4. NE European: Latvian, Lithuanian, Poles, & Belarussian;
  5. SE European: Albanians & Montenegran;
  6. SW Asian: Saudi & Jordanians;
  7. Pashtun: 10 Pakistani & Afghan Pashtuns;
  8. Tajik: 18 Tajiks from Tajikstan & Afghanistan. Pamiri Tajiks are included;
  9. C Asian: Turkmen & Uzbeks from Uzbekistan, and Kazakh.

Test subjects with slight E/NE/SE Asian admixture don’t show any with this calculator, because it is included in the Tajik, Pashtun, Finno-Ugric, and NE Caucasus components. Also, “noise” is not an issue here, as evidenced by the lack of percentages under 1-2% for the most part.

Here are some sample test results, using 386K SNPs, using allele frequencies above 1%, which includes common alleles. The results are sorted with the Tajik component increasing from top to bottom. I was fortunate to have a project member who happens to be 50% Tajik/ 50% Pashtun to test the robustness of the Tajik and Pashtun components. Fortunately, his results, which are shown in the bottom of the chart, showed him as 51.63% Tajik, 47.05% Pashtun, and 1.31% Indian.

Fig 3 – Admixture results for various test subjects using a total of 386K overlapping SNPs, and including common alleles – MAF >0.01

 

Fig 4 – ADMIXTURE results using 386K overlapping SNPs, which include common alleles. MAF>0.01.

 

Fig 5 – FST matrix – 386K SNPs – MAF > 0.1%

 

The following are test results, using mostly rare alleles only. These results I believe are better for gauging more specific genetic relationships between populations. The cross validation errors are considerably lower here than in the above.

Fig 6 – Admixture results using mostly rare alleles only, sorted by increasing Tajik score from top to bottom, MAF < 12%

 

Fig 8 – Admixture results using mostly rare alleles

 

Fig 9 – FST Matrix using mostly rare alleles

Conclusions

The algorithms used here result in admixture proportions more representative of the allele frequencies of the component references, which in turn results in more accurate admixture proportions. Likewise, the component FST distances would be more accurate here.

Higher density sequencing of some of the populations enabled me to conduct tests based on rarer alleles, and those in turn show more specific relationships based on more recent gene flows than conventional ADMIXTURE based tests which show connections based on more common alleles, which in turn are reflective more distant common relationships between populations.

The algorithm behind my rarer alleles test is very different from the algorithms typically used with ADMIXTURE based tests, and my test results showed that it is was able to assign admixture proportions with a higher degree of accuracy, with the results reflecting more recent gene flow than conventional ADMIXTURE based calculators.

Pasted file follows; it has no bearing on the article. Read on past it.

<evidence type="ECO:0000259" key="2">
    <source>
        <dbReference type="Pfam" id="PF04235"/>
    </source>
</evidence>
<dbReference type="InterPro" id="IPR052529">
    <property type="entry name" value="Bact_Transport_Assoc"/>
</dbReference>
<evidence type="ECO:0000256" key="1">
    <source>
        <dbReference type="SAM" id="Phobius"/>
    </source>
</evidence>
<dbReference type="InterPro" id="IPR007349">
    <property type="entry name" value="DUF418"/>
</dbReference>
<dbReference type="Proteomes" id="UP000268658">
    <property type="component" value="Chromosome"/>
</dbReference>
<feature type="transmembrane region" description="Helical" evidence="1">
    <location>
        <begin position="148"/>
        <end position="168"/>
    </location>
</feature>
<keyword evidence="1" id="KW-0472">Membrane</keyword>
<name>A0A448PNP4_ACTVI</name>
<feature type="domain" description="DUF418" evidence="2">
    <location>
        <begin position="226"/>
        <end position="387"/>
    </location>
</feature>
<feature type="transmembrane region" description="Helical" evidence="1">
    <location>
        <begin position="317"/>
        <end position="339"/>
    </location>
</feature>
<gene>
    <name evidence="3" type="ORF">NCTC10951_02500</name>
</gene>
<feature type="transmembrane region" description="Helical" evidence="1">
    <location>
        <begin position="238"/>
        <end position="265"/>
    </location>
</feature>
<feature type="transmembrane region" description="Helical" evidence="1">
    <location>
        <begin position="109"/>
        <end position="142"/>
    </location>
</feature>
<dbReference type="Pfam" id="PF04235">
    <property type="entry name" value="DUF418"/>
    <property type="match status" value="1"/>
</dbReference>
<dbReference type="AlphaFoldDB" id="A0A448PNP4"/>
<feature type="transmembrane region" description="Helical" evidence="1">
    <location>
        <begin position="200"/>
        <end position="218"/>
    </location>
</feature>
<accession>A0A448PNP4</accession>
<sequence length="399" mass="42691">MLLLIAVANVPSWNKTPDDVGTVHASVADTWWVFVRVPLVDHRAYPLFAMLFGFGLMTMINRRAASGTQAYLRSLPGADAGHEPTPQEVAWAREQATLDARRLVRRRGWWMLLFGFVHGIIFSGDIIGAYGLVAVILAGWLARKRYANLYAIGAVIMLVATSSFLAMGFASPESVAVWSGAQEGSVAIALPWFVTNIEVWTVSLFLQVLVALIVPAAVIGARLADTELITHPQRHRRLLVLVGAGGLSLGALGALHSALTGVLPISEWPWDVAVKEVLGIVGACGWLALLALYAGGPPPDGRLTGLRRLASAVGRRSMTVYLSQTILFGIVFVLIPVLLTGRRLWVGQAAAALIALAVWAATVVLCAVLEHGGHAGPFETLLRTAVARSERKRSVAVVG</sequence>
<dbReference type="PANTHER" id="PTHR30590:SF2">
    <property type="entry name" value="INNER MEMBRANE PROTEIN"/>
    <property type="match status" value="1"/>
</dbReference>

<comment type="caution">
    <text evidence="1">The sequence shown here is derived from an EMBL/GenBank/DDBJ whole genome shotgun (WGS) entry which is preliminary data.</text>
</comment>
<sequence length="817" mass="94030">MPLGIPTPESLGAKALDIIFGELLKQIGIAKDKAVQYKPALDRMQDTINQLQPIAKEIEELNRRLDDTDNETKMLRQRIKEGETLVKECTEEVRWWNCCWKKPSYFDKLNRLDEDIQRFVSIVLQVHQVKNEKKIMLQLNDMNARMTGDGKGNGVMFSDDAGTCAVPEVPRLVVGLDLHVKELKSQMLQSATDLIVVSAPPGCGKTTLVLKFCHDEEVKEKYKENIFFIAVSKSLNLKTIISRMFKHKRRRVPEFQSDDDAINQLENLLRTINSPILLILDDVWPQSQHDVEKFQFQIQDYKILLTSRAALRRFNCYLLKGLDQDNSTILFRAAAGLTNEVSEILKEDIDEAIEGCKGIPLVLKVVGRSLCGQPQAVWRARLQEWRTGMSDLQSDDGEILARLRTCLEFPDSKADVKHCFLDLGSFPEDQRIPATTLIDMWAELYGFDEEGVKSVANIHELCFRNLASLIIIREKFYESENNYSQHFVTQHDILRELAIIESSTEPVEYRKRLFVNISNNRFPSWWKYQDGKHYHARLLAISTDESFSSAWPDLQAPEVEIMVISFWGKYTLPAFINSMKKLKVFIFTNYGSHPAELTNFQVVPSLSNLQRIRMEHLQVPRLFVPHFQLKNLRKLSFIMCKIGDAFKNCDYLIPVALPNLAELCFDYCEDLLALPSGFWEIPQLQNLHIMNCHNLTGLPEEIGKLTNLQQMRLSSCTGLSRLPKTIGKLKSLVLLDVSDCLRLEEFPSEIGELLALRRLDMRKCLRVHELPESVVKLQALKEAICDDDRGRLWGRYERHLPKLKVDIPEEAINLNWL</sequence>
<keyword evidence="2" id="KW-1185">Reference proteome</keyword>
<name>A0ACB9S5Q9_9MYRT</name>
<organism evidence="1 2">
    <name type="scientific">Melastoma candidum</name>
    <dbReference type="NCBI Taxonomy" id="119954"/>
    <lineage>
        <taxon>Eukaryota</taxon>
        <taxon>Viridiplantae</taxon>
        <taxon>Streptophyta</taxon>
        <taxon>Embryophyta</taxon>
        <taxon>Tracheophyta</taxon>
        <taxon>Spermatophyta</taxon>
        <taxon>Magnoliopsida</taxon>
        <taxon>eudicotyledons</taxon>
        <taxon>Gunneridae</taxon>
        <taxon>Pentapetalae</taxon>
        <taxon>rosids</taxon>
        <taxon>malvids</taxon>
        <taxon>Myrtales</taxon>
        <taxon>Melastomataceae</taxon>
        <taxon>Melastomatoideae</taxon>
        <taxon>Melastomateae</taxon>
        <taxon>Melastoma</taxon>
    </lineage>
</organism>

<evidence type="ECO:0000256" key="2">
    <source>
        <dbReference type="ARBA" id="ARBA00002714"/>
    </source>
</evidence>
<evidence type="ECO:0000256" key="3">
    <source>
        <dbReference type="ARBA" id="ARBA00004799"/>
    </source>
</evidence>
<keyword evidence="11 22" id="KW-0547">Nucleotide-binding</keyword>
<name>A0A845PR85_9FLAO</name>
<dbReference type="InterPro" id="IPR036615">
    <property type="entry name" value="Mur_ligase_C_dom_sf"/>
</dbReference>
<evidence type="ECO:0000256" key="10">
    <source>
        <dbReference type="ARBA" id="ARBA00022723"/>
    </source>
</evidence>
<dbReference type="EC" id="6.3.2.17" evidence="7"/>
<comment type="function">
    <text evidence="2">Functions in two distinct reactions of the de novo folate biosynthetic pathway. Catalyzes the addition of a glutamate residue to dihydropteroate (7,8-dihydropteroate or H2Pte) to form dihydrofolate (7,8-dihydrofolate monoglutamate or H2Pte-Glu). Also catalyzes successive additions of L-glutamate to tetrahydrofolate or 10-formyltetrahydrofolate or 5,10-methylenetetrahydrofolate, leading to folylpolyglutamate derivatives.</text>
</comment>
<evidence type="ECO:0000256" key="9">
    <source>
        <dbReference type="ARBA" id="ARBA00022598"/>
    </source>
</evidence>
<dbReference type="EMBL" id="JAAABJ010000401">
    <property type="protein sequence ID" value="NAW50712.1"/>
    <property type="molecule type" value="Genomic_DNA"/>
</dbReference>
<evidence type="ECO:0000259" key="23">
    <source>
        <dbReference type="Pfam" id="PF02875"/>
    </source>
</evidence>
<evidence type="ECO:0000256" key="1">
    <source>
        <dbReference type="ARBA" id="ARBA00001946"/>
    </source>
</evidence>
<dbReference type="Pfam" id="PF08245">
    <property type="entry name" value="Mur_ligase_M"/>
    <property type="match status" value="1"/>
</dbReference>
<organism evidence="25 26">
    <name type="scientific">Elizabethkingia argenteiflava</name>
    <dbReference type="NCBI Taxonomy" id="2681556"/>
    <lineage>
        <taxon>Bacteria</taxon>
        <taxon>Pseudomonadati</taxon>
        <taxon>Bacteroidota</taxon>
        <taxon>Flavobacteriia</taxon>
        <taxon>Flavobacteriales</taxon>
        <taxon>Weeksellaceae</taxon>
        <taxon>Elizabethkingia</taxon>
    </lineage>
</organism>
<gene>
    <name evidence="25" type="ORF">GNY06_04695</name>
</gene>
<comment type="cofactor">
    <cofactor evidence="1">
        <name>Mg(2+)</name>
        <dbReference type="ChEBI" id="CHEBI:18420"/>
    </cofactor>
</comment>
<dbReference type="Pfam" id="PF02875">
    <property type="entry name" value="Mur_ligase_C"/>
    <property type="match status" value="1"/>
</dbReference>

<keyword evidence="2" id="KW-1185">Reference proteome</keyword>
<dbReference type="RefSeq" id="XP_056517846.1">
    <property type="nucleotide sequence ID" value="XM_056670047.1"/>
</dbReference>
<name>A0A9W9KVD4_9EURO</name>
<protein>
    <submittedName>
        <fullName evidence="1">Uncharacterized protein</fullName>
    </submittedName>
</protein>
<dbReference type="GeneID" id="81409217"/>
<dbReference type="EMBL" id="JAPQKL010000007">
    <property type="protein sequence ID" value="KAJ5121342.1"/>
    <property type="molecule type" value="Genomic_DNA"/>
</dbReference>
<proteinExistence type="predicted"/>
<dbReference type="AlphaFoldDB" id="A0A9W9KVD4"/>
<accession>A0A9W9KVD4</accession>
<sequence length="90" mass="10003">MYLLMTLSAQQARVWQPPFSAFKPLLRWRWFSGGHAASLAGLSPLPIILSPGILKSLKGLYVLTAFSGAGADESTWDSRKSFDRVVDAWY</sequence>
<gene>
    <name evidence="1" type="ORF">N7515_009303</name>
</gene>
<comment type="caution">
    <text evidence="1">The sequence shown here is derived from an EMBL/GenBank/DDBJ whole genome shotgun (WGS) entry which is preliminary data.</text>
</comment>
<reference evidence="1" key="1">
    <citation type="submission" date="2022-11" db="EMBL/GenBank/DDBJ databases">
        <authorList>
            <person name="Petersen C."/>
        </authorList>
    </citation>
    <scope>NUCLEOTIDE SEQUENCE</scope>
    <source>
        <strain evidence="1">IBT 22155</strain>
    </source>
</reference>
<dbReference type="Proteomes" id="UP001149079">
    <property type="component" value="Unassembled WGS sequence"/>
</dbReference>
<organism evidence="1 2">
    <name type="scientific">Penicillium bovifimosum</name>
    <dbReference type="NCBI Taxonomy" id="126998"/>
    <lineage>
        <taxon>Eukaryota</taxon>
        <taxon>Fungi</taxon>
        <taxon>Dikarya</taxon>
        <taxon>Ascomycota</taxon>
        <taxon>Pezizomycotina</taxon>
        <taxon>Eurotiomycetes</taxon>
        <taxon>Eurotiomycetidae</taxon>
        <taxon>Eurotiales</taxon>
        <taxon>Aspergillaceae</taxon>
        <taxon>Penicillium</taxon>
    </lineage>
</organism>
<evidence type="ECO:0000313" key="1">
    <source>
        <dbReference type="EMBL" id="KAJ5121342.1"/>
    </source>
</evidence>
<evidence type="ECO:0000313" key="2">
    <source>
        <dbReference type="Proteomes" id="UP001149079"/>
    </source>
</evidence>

Additionally, my calculators are affected far less by spurious minor signal levels (1-3%), also commonly referred to as noise,  than conventional ADMIXTURE based calculators. This is evident from the numerous “0” component values in the test results. Most ADMIXTURE based calculators out there use common alleles to source allele frequencies, as well as hundreds of  non-references (population sources) in the run. This causes a couple of issues due to the following:

1- Common alleles are, as the name suggests common to many populations and in many cases date back 1000s of years, leading the program to pick up on common signals dating back 1000s of years. Thus the results are reflective of admixture events from long ago, and not necessarily specific more recent gene flows;

2- the numerous non-references in the runs “bridge” the allele frequencies between the population sources/references and the test subject, leading to test scores not totally based on the allele frequencies of the population references, but rather on hybrid non-reference – population reference allele frequencies. I’ll try to illustrate with an example. Let’s say a W Asian scores 10%, and a European scores 2% Indian or S Asian on a calculator that supposedly has a component based on Indian tribal references. I am suggesting that those numbers aren’t accurate because if you look at the spreadsheet for that calculator you may notice that Pashtuns, for example, score 20-30%. So here Pashtuns act as a bridge for W Asians who act as a bridge for Europeans. Take away those bridges and the European will score 0 Indian and the W Asian much less also. That is what I meant by skewing of allele frequencies by the numerous non-references in the run. In my test practically no one but Indians score Indian.

An example of the accuracy using my new algorithms is that a known 50%Tajik/ 50% Pashtun test subject was properly parsed as almost 50% Tajik- 50% Pashtun using my calculator.
REFERENCES:

  1. Population-specific common SNPs reflect demographic histories and highlight regions of genomic plasticity with functional relevance, Choudhury et al, BMC Genomics, 2014.
  2. Population structure analysis using rare and common functional variants, Baye et al, BMC Genomics, 2011.

  3. D.H. Alexander, J. Novembre, and K. Lange. Fast model-based estimation of ancestry in unrelated individuals. Genome Research, 19:1655–1664, 2009.
  4. Fast individual ancestry inference from DNA sequence data leveraging allele frequencies for multiple populations, BMC Bioinformatics, V Bansal et al, 2015.